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EEB Proposal Defense – Mateo Garcia
March 19, 2019 @ 10:00 am - 12:00 pm
Mateo Garcia (EEB student, Rosenthal Lab) will be defending his dissertation proposal Tuesday, March 19 and everyone is invited to attend the public portion of the proposal defense (info below). His public presentation will be at 10 am in WFES 236.
His talk title is NATURAL HYBRIDIZATION AND MELANOMA IN SWORDTAIL FISH
Summary: A growing literature has called attention to the importance of hybridization to the evolutionary process. When species hybridize, alleles that are benign in their specific genetic background can be deleterious or disadvantageous in the alternative background generating a variety of phenotypic consequences being cancer, more specifically melanoma, one of them. Swordtails are the oldest animal model for the study of melanoma. Enforced hybridization under laboratory conditions has identified an epistatic interaction that affects pigmentation and can even induce melanoma development. X. birchmanni and
X. malinche produce viable hybrids along several populations in the Sierra Madre (Hidalgo, Mexico) that present a macromelanophore pigment pattern called Spotted Caudal (Sc), which varies in its expression from a few black spots to extreme melanosis and eventually malignant melanoma. Combining population genomic studies in parental and hybrid populations we have identified a primary oncogene driving the expression of Sc as well as two tumor modifier candidate genes responsible for the switch from benign to malignant pigmentation. I am carrying out transgenic studies to characterize the modifying effect of these genes have on Sc-tumor development. Moreover, the frequency of Sc is significantly higher in males than in females suggesting that the expression of the phenotype might be affected by androgens. Testosterone treatments on females will inform us about relevant physiological and genetic interactions. Finally, higher Sc frequencies in juveniles compared to adults suggests that selection against Sc juveniles must be balanced by some source of positive selection on the phenotype in adults. The hypothesis that Sc may be under sexual selection either by female mate choice or male-male competition will be tested by several behavioral assays.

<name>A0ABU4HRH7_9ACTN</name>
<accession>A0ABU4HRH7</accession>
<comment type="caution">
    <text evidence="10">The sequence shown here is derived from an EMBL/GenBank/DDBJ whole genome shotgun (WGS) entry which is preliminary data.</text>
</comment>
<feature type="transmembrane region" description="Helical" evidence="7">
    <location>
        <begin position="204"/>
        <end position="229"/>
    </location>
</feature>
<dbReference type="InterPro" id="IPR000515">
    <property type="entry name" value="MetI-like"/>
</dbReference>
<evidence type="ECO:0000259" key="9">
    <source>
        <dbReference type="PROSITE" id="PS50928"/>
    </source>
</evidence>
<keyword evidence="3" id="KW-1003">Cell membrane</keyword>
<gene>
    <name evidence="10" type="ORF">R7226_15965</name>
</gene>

PI: Gil Rosenthal
Co-PI: Manfred Schartl
Committee: Kirk Winemiller, Heath Blackmon